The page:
The UK’s gender pay gap – the difference between male and female pay – will continue for another five decades, or until 2069, says the business advisory firm Deloitte. An analysis found that the gender pay gap is closing by just 2.5% each year.
If this 2.5% rate continues each year, men and women’s pay will not be identical until 2069, the authors of the report concluded.
Delloite’s analysis was on ONS (Office for National Statistics) data. The male-female gap in full-time median hourly earnings stands today at 9.4%.
STEM (Science, Technology, Engineering and Mathematics) type jobs have the smallest gender pay gaps. (Image: adapted from deloitte.com)
Gender pay gap widening in education
There is some alarming news in education and some skilled trades, where the gap is, in fact, widening. Even in teaching and caring – female-dominated occupations – males are paid considerably more. If no action is taken, the gender pay gap will not close for another fifty-three years.
The differences in male and female salaries among people who have studied STEM (Technology, Engineering and Mathematics) subjects, and who go on to work in these sectors, the pay gap is considerably smaller.
In fact, the authors reported that for men and women who studied dentistry, medicine, engineering or technology, there was no difference in the median starting salary.
Factors driving gender pay gap
Emma Codd, Managing Partner for Talent at Deloitte, said regarding the gender pay gap:
“There are many factors that contribute to the gender pay gap. One of these occurs before entering the workforce, when boys and girls decide what to study at school and university. Starting at GCSE level, where three times more boys than girls take computing and 50 percent more boys than girls study design and technology, these early decisions drive fundamental skill differences between the genders for those entering the workplace. The trend is likely to continue unless it is addressed now.”
There is still a long way to go before the gender pay gap is eradicated completely.
“We know that the pay gap is far smaller for those women starting their careers in STEM related roles; we also know that high-skilled jobs demanding a blend of cognitive, social and technical skills are typically among the most highly-paid.”
“Therefore, if more women study STEM subjects and pursue related careers they will increase their earnings potential in the early years of their working lives and – should they remain in their careers – the later ones. This in turn should serve to reduce the gender pay gap.”
Encourage girls to study STEM subjects
Ms. Codd says more needs to be done to encourage girls from an earlier age to understand the impact that their choice of subjects can have on their career prospects.
We need to encourage girls to consider a full range of STEM career choices and to have access to role models who can provide insight into these types of career options.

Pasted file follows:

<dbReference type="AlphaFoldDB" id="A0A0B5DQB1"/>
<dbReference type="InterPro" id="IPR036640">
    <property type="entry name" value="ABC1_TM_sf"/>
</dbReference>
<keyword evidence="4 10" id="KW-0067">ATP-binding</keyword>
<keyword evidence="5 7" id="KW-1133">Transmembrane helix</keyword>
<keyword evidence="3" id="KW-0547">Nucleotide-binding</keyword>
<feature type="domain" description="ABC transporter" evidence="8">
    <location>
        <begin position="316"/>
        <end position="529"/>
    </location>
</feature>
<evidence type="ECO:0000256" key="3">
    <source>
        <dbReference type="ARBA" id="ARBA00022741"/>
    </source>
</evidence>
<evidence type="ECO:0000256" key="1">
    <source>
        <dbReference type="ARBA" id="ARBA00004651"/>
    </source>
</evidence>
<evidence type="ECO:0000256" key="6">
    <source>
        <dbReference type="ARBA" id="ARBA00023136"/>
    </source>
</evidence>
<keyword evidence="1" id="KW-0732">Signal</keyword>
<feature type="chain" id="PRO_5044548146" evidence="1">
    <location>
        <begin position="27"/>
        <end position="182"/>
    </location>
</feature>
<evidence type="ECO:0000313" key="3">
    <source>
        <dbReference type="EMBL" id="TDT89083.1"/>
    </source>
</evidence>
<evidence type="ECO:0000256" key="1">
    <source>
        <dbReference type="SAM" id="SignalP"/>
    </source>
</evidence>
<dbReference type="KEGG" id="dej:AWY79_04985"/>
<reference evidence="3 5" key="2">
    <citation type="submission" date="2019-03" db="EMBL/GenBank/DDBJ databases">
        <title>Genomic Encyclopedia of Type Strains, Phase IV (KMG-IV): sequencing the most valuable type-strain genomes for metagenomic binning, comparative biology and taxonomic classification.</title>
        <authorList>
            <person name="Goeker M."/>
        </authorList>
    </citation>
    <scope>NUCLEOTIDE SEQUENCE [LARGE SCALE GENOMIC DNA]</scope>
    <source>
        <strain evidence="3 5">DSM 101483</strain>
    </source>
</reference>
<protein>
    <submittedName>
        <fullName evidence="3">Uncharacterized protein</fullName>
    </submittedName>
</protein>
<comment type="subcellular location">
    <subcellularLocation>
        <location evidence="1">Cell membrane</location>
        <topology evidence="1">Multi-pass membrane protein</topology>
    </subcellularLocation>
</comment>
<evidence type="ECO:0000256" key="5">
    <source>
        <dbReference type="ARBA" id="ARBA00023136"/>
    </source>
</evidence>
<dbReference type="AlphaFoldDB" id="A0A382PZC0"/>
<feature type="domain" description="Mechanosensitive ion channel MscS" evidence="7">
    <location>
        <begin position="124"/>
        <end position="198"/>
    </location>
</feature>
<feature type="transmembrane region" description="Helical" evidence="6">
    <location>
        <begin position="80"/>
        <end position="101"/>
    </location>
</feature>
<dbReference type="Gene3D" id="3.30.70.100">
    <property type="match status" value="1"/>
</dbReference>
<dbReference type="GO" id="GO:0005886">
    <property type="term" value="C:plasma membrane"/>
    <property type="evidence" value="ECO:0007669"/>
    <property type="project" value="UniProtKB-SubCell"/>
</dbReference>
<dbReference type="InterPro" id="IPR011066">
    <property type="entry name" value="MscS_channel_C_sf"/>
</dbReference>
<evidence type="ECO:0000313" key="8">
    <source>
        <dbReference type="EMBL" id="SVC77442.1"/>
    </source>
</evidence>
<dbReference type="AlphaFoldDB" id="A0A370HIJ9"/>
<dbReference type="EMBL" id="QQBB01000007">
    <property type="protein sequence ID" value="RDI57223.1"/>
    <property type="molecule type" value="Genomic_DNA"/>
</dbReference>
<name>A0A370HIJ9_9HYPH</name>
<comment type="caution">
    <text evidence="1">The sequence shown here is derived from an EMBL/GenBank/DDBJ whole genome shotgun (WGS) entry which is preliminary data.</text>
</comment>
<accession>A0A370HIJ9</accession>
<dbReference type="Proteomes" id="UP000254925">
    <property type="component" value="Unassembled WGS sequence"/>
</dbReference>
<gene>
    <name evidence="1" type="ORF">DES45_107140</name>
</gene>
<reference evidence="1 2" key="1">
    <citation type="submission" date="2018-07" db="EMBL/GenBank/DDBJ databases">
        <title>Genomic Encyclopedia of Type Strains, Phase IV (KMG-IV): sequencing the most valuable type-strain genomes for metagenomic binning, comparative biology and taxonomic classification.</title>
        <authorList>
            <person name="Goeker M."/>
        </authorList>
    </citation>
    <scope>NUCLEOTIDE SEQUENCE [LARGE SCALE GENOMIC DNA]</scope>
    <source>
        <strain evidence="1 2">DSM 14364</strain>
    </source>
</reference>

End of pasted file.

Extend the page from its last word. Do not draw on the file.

Similarly, with a large number of these women who study STEM subjects but opt for non-STEM careers, businesses that employ STEM-related professionals need to show that they can offer good career prospects for women.
If we do not make an effort, businesses – and the economy in general – will miss out on an extremely valuable pool of potential talent.
Ms. Codd added:
“At Deloitte we are working hard to attract women into our firm at entry level and see engaging with them during their studies as a critical part of this process – we need to ensure that girls understand the importance of the choices they make for GCSE and beyond and that they have access to role models and mentors.”
“We are also focused on ensuring that we provide a working environment where women can thrive at all stages of their career and that this is visible to female students as they make their career choices.”
The gender pay gap is not only present in the United Kingdom – it is a global phenomenon. According to the World Economic Forum, in sports the gap is ‘huge’. (Image: twitter.com/wef)
Companies can help plug gender pay gap
While policy makers and educators will have to focus on addressing this challenge, we should not under-estimate the impact that employers can make.
Ms. Cobb explained:
“Whether it is providing educators and policymakers with practical insights into career requirements, giving students access to mentors in the STEM professions, or ensuring that the workplace is an environment where women can build successful careers, each business has a part to play.”
“A great deal of progress has been made in the past half century, but we should not wait another 53 years for full parity.”
Only 14.4% of people who work in STEM occupations in the UK are female. According to an analysis of the Labour Market Survey data from 2013, up to 70% of women in with STEM qualifications were not employed in STEM-related industries.